“Because every one that exalteth himself, shall be humbled; and he that humbleth himself, shall be exalted. ” (Luke 14:11).
God detests pride, but humility prompts the gift of His grace. “. . . God resisteth the proud, and giveth grace to the humble. Be subject therefore to God, but resist the devil, and he will fly from you.” (James 4:6–7). Hard times expose our pride, because they highlight our need for God and for others. In the midst of adversity, seek to grow in humility, and receive God’s grace with gratitude.
Adversity is evidence of spiritual warfare.
A Christian must be aware of the spiritual battle that rages between God and the enemy, Satan. Learn to recognize that sometimes adversity comes in the form of spiritual warfare through weariness, confusion, division, and spiritual oppression.
In the midst of these trials, do not become overwhelmed or yield to the temptation to give up. The Apostle Paul encourages us to be strong, courageous, and prepared to be good soldiers: “Put you on the armour of God, that you may be able to stand against the deceits of the devil. For our wrestling is not against flesh and blood; but against principalities and power, against the rulers of the world of this darkness, against the spirits of wickedness in the high places. Therefore take unto you the armour of God, that you may be able to resist in the evil day, and to stand in all things perfect. Stand therefore, having your loins girt about with truth, and having on the breastplate of justice, And your feet shod with the preparation of the gospel of peace: In all things taking the shield of faith, wherewith you may be able to extinguish all the fiery darts of the most wicked one. And take unto you the helmet of salvation, and the sword of the Spirit (which is the word of God). By all prayer and supplication praying at all times in the spirit; and in the same watching with all instance and supplication for all the saints:” (Ephesians 6:11–18).
Adversity is God’s method of purifying our faith.
Faith is essential for living the Christian life, because the ways of God are opposite to the natural inclinations of man. Thus, adversity may come at the hand of those who mock God’s principles, or it may come when we violate God’s principles. In either case, adversity is designed to strengthen our faith.
“. . . now you must be for a little time made sorrowful in divers temptations:
That the trial of your faith (much more precious than gold which is tried by the fire) may be found unto praise and glory and honour at the appearing of Jesus Christ:” (I Peter 1:6–7).
The development of patience is another benefit of having our faith purified by the fire of adversity. “. . . The trying of your faith worketh patience” (James 1:3). It is through faith and patience that we inherit the promises of God. Be “. . . followers of them, who through faith and patience shall inherit the promises.” (Hebrews 6:12).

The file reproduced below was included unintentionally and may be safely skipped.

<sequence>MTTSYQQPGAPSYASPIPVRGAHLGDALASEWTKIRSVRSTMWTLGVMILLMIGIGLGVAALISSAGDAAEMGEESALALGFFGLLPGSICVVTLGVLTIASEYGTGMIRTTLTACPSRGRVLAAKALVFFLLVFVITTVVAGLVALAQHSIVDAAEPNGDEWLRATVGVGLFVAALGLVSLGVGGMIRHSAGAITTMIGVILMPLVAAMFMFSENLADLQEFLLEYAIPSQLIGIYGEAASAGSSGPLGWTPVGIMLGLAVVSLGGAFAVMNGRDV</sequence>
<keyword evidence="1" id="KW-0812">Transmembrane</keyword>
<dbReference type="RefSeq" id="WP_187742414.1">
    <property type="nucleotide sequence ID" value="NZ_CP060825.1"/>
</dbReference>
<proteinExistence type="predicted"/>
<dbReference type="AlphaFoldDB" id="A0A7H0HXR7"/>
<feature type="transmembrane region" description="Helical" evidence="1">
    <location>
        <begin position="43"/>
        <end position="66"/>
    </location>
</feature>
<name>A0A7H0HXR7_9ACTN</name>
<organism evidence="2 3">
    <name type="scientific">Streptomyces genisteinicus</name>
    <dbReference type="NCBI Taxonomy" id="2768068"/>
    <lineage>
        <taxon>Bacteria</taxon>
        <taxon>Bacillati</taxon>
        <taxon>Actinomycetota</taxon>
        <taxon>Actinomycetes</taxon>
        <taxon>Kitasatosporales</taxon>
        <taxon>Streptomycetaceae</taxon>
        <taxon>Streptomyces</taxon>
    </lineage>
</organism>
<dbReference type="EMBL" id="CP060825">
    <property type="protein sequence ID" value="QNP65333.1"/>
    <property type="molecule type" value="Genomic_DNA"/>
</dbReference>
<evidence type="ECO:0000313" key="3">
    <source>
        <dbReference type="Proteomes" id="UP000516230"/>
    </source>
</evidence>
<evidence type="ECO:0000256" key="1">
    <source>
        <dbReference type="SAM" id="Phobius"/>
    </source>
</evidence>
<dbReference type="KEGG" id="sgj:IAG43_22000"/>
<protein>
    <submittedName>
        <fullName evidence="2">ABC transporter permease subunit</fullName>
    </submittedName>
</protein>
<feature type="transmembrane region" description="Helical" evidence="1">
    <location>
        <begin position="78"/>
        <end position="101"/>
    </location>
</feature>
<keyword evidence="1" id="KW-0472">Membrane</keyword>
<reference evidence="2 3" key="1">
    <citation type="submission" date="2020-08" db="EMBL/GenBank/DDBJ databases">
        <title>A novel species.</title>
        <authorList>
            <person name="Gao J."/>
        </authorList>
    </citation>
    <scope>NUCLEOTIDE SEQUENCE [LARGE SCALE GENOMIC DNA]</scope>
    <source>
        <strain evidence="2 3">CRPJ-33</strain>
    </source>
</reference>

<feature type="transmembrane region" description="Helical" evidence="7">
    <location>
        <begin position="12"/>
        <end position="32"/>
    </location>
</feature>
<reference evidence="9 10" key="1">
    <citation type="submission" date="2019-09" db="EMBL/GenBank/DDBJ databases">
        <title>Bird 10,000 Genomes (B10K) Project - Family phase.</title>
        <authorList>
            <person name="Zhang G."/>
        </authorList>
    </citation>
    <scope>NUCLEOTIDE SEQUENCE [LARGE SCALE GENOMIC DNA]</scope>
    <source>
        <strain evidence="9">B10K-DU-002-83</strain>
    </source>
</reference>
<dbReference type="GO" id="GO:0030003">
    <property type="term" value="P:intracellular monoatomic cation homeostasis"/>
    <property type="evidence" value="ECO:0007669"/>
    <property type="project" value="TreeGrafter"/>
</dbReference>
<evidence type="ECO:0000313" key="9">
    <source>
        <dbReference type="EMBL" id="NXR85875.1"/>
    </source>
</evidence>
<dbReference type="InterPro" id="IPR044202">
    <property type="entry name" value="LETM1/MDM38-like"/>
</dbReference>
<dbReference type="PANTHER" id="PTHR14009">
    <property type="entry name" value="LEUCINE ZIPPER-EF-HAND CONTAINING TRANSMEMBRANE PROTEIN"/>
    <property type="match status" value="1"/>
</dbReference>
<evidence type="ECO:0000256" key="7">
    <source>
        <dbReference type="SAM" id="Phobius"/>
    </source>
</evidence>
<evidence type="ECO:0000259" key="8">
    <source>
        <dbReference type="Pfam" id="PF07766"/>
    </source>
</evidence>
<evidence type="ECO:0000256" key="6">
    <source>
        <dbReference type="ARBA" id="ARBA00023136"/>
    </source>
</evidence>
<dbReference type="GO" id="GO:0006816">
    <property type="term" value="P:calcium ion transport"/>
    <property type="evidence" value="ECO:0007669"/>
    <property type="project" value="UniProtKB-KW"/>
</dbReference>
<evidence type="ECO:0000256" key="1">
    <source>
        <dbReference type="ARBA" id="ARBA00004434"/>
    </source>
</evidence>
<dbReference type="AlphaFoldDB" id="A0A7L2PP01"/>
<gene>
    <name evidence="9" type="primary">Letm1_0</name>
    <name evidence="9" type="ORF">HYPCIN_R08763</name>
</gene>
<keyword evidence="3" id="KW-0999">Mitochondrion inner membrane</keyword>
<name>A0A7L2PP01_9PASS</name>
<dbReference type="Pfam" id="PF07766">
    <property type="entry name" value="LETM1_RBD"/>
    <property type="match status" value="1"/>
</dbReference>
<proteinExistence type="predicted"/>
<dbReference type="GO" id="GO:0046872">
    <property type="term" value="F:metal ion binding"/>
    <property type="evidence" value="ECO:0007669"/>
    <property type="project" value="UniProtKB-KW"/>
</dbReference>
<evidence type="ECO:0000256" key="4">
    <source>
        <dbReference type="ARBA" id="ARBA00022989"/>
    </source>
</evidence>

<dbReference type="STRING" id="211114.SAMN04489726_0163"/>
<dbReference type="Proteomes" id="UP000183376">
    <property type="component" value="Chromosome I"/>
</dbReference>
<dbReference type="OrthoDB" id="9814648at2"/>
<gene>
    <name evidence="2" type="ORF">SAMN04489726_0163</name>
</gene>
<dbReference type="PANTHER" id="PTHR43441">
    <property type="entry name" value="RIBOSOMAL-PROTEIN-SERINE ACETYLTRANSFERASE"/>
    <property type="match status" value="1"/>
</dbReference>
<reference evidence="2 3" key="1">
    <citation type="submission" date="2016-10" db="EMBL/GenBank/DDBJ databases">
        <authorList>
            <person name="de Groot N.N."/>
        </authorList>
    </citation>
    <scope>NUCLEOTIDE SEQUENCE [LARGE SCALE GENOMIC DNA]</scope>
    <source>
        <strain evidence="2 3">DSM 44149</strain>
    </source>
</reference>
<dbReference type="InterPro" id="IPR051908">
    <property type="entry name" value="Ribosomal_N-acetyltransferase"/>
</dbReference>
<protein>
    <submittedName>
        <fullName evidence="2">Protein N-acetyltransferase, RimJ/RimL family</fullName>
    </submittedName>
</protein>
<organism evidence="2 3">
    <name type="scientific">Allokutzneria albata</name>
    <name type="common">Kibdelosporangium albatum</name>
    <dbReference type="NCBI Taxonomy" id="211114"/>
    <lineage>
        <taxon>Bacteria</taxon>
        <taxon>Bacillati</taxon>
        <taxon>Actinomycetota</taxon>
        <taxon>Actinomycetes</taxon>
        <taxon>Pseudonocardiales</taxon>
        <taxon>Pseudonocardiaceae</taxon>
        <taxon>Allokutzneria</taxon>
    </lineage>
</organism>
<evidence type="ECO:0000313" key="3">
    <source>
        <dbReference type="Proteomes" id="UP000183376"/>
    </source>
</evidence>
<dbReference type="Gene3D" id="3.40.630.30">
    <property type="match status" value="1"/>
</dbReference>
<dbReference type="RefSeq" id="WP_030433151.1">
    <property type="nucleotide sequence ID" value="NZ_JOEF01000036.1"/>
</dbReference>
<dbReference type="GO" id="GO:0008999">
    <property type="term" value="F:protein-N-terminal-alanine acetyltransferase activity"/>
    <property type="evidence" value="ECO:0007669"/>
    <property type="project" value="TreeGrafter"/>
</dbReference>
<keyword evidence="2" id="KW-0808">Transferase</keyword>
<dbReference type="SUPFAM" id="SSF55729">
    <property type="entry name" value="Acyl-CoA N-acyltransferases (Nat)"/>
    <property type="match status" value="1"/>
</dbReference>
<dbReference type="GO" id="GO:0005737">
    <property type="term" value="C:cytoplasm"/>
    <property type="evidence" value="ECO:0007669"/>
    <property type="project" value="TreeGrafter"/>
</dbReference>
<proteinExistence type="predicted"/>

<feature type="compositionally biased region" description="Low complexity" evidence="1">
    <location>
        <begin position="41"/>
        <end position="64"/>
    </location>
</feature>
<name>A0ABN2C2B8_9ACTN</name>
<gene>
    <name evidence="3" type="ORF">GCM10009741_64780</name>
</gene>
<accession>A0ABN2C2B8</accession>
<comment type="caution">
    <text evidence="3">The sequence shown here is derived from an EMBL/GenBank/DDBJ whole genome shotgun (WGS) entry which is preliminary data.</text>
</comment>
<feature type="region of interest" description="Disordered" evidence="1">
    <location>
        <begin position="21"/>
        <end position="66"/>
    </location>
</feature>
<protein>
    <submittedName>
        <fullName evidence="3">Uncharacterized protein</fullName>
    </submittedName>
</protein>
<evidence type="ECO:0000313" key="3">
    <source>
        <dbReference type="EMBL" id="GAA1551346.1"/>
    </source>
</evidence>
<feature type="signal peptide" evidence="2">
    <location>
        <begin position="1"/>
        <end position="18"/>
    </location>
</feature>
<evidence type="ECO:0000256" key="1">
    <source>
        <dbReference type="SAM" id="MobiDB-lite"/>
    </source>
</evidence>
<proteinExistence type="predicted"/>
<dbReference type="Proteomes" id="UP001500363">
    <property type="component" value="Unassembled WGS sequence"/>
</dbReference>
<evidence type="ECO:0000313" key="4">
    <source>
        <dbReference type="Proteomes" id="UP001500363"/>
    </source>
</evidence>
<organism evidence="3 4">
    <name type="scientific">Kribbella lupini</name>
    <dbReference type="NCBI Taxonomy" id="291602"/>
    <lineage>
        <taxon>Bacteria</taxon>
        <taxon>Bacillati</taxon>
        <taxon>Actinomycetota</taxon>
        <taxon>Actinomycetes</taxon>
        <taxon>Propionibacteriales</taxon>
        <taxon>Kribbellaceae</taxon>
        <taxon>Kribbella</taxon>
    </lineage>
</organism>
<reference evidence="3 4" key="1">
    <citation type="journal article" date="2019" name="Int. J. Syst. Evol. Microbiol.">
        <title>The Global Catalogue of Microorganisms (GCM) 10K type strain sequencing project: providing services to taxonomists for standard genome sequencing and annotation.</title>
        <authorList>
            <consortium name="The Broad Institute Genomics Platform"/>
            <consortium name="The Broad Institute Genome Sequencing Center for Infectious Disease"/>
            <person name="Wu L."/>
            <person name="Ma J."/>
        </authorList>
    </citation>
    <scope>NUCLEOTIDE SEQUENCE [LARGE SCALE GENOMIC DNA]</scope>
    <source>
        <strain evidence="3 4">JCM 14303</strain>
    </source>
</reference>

Adversity is a reminder to pray for our authorities.
Those who are in positions of responsibility are supposed to provide protection for those under their care. When there are failures in the life of a leader, his “umbrella of protection” weakens, and those who are under that authority become more vulnerable to the attacks of the enemy. As we experience the pressures of temptation, we should realize that those who are in authority over us are also undergoing temptations and are in need of our intercessory prayer.
The Apostle Paul wrote that we should intercede for those in authority over us so that we can lead a quiet and peaceful life: “I desire therefore, first of all, that supplications, prayers, intercessions, and thanksgivings be made for all men: For kings, and for all that are in high station: that we may lead a quiet and a peaceable life in all piety and chastity.” (I Timothy 2:1–2).
Adversity is a signal to reevaluate priorities.
In troubled times, we need to consider our priorities and discern if we are spending enough time preserving the most important aspects of our lives: our relationships with God and others. We should regularly evaluate the health of our relationships and invest the time and effort needed to maintain them honorably.
When we do not spend time with God, memorizing and meditating on His Word, and praying, we miss out on one of the important means God uses to give us wisdom and to change our hearts. We also rob others of the spiritual encouragement, direction, and testimonies we could share if we were faithfully spending time with God.
Adversity that comes because of having wrong priorities may be the consequence of trying to do more than God intended for us to do. “It is vain for you to rise before light, rise ye after you have sitten, you that eat the bread of sorrow. When he shall give sleep to his beloved,” (Psalm 127:2). If we have more projects than we can manage to do in six days, we have undertaken more work than God intended. “Six days shalt thou labour, and shalt do all thy works.” (Exodus 20:9).